Yes, this is a tall order. But the arc of Pittsburgh baseball has changed from the euphoria of making it back to the postseason for the first time since 1992 to being somewhat jaded about it. They won the wild-card game in 2013, then lost a five-game series to St. Louis. But in 2014, Madison Bumgarner shut them out at home. Last year, Jake Arrieta did the same. So hosting another wild card game would likely bring some measure of anxiety to the city. To avoid that, the Pirates must beat out two of the best teams in baseball with a rotation that seems shaky beyond ace Gerrit Cole and lefty Francisco Liriano. Beyond that, there are questions: Jeff Locke had a 4.49 ERA and 1.420 WHIP; Vogelsong is 38 and posted a 5.90 ERA and 1.638 WHIP in starts away from San Francisco last year; Niese is decidedly average, though reliably so. The bullpen, anchored by Tony Watson and closer Mark Melancon, is still exceptional. McCutchen leads an offense that was outscored only by the Rockies, Diamondbacks and Nationals in the NL. But beating out the Cardinals and the Cubs? That’s a tough ask.

Milwaukee Brewers

2015 record and finish: 68-94, fourth

Significant additions: 1B Chris Carter, 3B Will Middlebrooks, IF Aaron Hill, OF Kirk Niewenhuis, IF Jonathan Villar, OF Ramon Flores

Significant losses: RP Francisco Rodriguez, 1B Adam Lind, SS Jean Segura, OF Logan Schafer

The season will be a success if: Jonathan Lucroy and Ryan Braun can be dealt for prospects.

The change to former Astros assistant David Stearns as the general manager likely means a full-on overhaul for the Brewers, a franchise that needs new life. Houston is back in contention now, but only after it suffered four deadening seasons at the major league level to replenish its system with young players. Stearns’s two most significant assets in that regard are Lucroy, the catcher who has an extremely affordable $5.25-million option for 2017, and Braun, the former MVP, whose five-year, $105-million extension begins this season – thus making it harder to move him. That, though, is the prism the entire season must be viewed through: can the Brewers get better for three years from now, not three weeks from now?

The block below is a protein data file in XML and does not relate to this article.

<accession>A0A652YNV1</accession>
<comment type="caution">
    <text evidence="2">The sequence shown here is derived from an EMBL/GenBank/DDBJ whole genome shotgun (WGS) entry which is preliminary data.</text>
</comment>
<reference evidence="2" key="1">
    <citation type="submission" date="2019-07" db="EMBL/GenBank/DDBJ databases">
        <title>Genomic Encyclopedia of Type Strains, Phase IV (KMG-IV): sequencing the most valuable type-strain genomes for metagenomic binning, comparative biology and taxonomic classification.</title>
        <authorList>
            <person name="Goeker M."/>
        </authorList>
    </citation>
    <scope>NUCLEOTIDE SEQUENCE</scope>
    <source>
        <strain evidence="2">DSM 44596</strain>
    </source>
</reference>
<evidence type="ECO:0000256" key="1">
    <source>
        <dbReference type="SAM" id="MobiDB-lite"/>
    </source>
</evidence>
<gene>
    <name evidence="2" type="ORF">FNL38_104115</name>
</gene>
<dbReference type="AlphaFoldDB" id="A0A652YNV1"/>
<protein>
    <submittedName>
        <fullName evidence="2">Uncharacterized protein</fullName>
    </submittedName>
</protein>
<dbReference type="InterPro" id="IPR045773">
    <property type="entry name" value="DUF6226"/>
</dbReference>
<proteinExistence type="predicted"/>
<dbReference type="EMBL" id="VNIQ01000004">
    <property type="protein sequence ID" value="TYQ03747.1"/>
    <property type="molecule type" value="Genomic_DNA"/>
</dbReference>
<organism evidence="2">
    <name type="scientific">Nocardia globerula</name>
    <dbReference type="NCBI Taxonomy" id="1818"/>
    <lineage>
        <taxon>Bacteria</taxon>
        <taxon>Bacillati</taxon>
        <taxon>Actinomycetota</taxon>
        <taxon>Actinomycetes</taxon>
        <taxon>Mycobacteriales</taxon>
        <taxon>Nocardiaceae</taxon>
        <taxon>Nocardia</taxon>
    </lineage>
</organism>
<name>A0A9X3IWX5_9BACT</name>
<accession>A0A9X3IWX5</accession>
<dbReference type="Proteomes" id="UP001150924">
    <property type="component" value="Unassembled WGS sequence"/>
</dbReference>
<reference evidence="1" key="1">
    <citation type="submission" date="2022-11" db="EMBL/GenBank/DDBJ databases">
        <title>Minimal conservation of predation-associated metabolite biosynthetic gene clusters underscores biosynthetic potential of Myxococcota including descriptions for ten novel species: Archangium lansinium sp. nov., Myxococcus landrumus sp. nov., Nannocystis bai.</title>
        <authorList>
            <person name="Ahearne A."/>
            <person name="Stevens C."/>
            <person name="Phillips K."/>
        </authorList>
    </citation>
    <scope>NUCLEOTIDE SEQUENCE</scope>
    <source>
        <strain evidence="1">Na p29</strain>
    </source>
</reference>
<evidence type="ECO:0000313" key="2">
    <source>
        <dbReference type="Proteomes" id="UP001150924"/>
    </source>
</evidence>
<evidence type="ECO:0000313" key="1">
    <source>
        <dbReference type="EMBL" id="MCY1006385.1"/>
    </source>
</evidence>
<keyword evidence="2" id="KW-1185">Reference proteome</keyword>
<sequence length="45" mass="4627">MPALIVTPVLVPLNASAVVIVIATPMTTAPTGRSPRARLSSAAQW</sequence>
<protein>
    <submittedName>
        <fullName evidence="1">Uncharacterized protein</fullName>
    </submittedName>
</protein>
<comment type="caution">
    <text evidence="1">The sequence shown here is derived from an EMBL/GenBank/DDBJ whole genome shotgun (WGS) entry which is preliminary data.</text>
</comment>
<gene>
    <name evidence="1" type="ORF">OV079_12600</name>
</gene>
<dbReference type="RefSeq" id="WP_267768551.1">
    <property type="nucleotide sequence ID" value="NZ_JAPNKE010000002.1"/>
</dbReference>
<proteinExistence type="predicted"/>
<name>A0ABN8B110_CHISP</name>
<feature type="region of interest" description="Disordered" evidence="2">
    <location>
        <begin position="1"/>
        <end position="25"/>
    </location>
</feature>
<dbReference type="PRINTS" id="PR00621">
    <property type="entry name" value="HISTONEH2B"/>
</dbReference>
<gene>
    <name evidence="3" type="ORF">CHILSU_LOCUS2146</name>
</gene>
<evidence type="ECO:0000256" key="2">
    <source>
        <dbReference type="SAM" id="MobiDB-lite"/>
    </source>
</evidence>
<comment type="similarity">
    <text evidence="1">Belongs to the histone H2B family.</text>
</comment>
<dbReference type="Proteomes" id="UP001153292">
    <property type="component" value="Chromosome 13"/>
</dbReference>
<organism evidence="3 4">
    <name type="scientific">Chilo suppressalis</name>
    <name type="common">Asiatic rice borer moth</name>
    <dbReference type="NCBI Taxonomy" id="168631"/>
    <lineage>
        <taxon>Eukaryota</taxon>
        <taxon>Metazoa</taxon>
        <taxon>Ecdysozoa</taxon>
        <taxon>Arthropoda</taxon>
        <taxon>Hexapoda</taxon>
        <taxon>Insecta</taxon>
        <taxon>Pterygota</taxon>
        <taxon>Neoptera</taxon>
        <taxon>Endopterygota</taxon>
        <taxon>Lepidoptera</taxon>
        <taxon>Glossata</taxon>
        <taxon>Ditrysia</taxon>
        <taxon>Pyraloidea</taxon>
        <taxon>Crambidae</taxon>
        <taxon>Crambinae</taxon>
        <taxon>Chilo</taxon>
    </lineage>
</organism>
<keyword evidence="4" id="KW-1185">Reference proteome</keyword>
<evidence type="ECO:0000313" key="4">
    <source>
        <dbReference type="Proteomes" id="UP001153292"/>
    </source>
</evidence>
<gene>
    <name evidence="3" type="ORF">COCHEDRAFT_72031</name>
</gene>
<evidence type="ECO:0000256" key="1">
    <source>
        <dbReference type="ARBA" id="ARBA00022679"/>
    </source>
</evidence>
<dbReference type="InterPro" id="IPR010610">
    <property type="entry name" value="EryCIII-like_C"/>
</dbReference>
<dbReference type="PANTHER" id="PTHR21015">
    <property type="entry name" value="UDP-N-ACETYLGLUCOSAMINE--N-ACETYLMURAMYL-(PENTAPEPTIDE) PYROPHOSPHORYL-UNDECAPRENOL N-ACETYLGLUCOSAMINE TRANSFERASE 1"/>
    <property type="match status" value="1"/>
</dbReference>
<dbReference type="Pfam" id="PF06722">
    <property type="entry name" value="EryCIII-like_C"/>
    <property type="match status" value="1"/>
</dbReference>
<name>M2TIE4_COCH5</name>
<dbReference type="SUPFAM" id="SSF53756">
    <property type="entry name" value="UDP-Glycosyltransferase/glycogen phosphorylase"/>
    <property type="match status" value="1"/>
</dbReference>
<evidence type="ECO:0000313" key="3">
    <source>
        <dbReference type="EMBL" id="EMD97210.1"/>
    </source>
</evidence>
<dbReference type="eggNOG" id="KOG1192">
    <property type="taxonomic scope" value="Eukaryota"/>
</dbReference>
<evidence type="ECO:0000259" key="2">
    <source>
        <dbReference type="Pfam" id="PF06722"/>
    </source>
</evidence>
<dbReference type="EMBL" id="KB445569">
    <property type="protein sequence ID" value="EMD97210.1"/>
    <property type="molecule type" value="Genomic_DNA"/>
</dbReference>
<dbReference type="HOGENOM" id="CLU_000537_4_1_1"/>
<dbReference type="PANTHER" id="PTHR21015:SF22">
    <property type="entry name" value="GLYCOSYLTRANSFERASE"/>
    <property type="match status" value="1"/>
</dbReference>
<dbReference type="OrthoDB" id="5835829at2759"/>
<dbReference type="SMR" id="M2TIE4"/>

Cincinnati Reds

2015 record and finish: 64-98, fifth

Significant additions: IF Jose Peraza, OF Scott Schebler

Significant losses: RP Aroldis Chapman, 3B Todd Frazier, OF/IF Skip Schumaker, C Brayan Pena

Most significant question: see above, replace “Lucroy and Braun” with “Jay Bruce and Brandon Phillips.”

The Reds’ rebuild began with the trade of ace Johnny Cueto last summer and continued by dealing away Chapman and Frazier over the winter. They also tried to send Phillips to the Nationals for minor leaguers, but Phillips wouldn’t waive his no-trade clause. When spring training began, the Reds reportedly had agreed to a three-team trade that would have sent Bruce to Toronto – but the deal fell apart. Bruce could be an attractive piece in a trade-deadline deal because he has a team option for 2017 for a relatively affordable $13 million. Phillips can block any deal because he has 10 years of major-league service, five with the same team, and that can make him hard to move – though his deal also ends after 2017, when he’s owed $14 million. The other Cincinnati fixture is on-base beast Joey Votto, but he is entering the third season of a 10-year, $225-million deal, and it’s hard to imagine a team taking on that many years at that much money.